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David Cameron pour un "gouvernement" de la zone Euro

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David Cameron pour un "gouvernement" de la zone Euro

Messagepar voxpop » Dim 13 Mai 2012 16:15

Si l’on en croît un titre du Daily Mail (9 mai 2012), David Cameron considérerait que la zone Euro ne peut fonctionner sans un gouvernement unique : “ David Cameron warns the Euro can't work without a single government as fears grow Greece could crash out “
A y regarder de plus près, c’est un gouvernement économique que David Cameron appelle de ses voeux, le succès de la zone Euro, et en particulier son retour à la croissance, étant jugé stratégique pour le Royaume-Uni, qui y réalise 40 % de ses exportations.
Cette déclaration est présentée comme une réponse à François Hollande, qui aurait déclaré que les britanniques était indifférents au destin de la zone Euro.
Rien de très neuf donc : la coordination économique européenne n’a d’intérêt pour David Cameron qu’en tant que support de la zone de libre-échange, comme on pourra le vérifier dans le détail de l’article repris ci-après :

« David Cameron has given his strongest warning yet that the euro is doomed to fail as fears grow that Greece is close to crashing out of the single currency. The Prime Minister dismissed new French president Francois Hollande’s claim that Britain was ‘indifferent’ to the fate of the eurozone, insisting it was essential for our economy that the Continent recovers. ‘We want the euro area to succeed,’ Mr Cameron said in an interview with the Daily Mail. ‘It’s 40 per cent of our exports. It’s vitally important these economies get back to growth.
Crashing down? Fears are growing that Greece could soon fall out of the euro, with David Cameron saying their exit could spell the end of the currency. The difficulty for us is we take a different view about the euro. We didn’t join. We think that single currencies really require single governments if they are going to work properly. We have to recognise that the euro is a project in enormous transition. It could go in any number of different ways. Making sense of the euro for me would mean that those eurozone countries would have to have much more co-ordinated economic policy, much more co-ordinated debt policy. There’s nowhere in the world that has a single currency without having more of a single government.
Markets slumped yesterday as doubts grew about Franco-German relations following the victory of socialist President Hollande over Nicolas Sarkozy.
EU leaders will gather later this month for an emergency summit to discuss the new French leader’s proposal to tear up an EU ‘fiscal pact’ to allow for a greater focus on growth, rather than austerity.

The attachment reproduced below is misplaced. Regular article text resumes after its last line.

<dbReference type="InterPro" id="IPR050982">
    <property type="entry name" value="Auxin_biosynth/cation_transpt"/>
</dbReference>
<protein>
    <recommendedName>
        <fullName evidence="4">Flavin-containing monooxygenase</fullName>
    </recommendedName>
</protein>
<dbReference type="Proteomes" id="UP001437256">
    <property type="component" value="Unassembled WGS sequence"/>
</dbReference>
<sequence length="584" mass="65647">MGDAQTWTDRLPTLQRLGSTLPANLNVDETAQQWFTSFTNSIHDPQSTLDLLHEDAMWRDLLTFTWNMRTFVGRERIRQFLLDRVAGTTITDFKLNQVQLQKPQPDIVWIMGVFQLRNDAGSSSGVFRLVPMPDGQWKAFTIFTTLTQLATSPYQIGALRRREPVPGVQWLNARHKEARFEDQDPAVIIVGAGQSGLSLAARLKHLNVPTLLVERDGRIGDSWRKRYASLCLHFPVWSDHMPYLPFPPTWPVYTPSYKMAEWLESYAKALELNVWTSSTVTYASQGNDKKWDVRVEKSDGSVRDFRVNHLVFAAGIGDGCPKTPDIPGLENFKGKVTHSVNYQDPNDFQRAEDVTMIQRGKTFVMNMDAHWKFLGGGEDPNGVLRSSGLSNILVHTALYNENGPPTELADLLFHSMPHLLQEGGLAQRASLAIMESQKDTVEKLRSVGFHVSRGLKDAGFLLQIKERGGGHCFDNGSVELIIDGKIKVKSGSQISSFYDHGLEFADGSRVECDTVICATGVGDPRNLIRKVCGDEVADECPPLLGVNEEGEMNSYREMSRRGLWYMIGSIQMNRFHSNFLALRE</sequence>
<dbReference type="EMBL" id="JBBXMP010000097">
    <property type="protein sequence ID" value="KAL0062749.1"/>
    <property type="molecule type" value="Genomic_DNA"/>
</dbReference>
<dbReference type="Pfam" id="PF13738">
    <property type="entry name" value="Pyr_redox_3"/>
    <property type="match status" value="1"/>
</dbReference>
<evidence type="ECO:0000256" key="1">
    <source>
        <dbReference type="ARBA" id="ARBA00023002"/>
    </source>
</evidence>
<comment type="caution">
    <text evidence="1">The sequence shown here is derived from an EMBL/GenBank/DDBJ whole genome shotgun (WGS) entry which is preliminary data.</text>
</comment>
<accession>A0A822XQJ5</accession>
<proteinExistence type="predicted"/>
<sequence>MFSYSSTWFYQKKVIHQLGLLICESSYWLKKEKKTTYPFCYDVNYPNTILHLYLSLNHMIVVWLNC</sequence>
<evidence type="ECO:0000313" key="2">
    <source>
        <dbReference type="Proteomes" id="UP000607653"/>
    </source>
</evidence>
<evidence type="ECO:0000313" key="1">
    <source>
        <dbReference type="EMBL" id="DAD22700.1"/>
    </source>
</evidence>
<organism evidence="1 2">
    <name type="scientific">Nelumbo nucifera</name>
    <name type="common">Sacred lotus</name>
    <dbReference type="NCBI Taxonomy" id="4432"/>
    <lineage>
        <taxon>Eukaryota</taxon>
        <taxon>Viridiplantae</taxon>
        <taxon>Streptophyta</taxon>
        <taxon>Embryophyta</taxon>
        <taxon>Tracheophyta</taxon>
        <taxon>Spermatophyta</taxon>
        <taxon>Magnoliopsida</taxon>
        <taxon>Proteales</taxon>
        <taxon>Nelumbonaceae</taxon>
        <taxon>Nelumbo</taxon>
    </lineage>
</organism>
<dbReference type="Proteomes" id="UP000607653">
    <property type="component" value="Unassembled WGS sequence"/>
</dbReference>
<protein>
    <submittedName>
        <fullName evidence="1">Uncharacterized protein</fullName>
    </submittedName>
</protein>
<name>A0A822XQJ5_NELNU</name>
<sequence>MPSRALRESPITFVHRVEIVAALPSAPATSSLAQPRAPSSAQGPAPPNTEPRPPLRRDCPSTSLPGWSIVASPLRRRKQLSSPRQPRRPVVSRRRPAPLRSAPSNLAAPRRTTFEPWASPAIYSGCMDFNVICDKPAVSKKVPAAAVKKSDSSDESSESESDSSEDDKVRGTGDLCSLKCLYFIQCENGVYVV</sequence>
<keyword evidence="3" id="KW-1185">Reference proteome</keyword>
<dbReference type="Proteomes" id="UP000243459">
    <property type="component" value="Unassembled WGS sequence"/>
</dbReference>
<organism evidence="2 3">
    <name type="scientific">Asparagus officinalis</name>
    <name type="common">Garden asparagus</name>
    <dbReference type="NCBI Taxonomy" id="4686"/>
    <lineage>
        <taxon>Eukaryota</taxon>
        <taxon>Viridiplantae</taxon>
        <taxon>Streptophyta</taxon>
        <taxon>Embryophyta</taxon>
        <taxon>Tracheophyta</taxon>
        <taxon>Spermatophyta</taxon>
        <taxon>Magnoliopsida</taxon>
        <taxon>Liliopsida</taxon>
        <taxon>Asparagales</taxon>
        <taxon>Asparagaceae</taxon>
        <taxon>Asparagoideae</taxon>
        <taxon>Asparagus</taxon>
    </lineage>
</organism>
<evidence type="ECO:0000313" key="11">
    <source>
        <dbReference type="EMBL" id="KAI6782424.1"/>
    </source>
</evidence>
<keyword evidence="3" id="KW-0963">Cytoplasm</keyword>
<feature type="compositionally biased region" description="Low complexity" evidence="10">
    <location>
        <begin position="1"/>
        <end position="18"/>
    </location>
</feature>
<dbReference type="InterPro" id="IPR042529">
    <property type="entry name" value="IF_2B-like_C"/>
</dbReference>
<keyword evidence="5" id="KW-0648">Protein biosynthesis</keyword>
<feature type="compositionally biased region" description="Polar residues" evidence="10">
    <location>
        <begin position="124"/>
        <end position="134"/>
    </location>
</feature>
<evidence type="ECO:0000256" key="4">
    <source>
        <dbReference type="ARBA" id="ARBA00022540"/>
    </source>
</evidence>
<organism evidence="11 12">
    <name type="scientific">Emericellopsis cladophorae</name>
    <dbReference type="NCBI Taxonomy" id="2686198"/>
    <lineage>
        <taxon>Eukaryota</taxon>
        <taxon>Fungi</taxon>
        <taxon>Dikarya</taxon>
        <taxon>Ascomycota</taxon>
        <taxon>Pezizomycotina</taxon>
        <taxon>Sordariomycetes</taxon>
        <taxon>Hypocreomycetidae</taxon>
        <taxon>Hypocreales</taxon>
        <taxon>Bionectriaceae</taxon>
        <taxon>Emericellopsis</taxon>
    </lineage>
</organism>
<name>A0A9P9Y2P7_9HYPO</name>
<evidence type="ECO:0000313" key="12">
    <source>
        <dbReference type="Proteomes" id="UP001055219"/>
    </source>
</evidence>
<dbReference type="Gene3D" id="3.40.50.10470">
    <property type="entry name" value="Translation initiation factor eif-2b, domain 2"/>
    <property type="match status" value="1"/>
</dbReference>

Athens, meanwhile, was gripped by political chaos. The far-Left Syriza group was seeking to form a new government after Greece’s two main parties saw support crash in Sunday’s elections. David Cameron has dismissed French president Francois Hollande's (right) claim that Britain was 'indifferent' to the fate of the eurozone, insisting it was essential for the economy that the Continent recovers. Two-thirds of voters backed parties that refused to sign up to austerity measures demanded by Brussels. If a deal is not reached in three days, the country will have to return to the polls. Mr Cameron said Greece was in a ‘very difficult situation’ and gave a strong hint that he believed it should ditch the euro and reinstate the drachma, giving it freedom to cut interest rates and devalue its currency.
All these countries have to make their own choices,’ the Prime Minister said.We chose to stay out of the euro. I have always believed different countries at times will need different economic policies, interest rates tailored to their own needs. We are having to do very difficult things, but we are able to do things to ourselves, for ourselves, by ourselves. We can do them at a time of having very low interest rates and a currency that is enabling the competitive parts of our economy to get out and sell to the world.We have made our choice. What I think about all these European economies is they have to make their choices. ‘We want them to sort out the problems that they have. We want to be in the single market, we want European co-operation, we don’t want to be in the euro.‘We’ve started to demonstrate that it is possible to have a Europe where you are leading some things - the single market, Nato - but other things you are not involved in.”

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Enregistré le: Ven 24 Fév 2012 11:41

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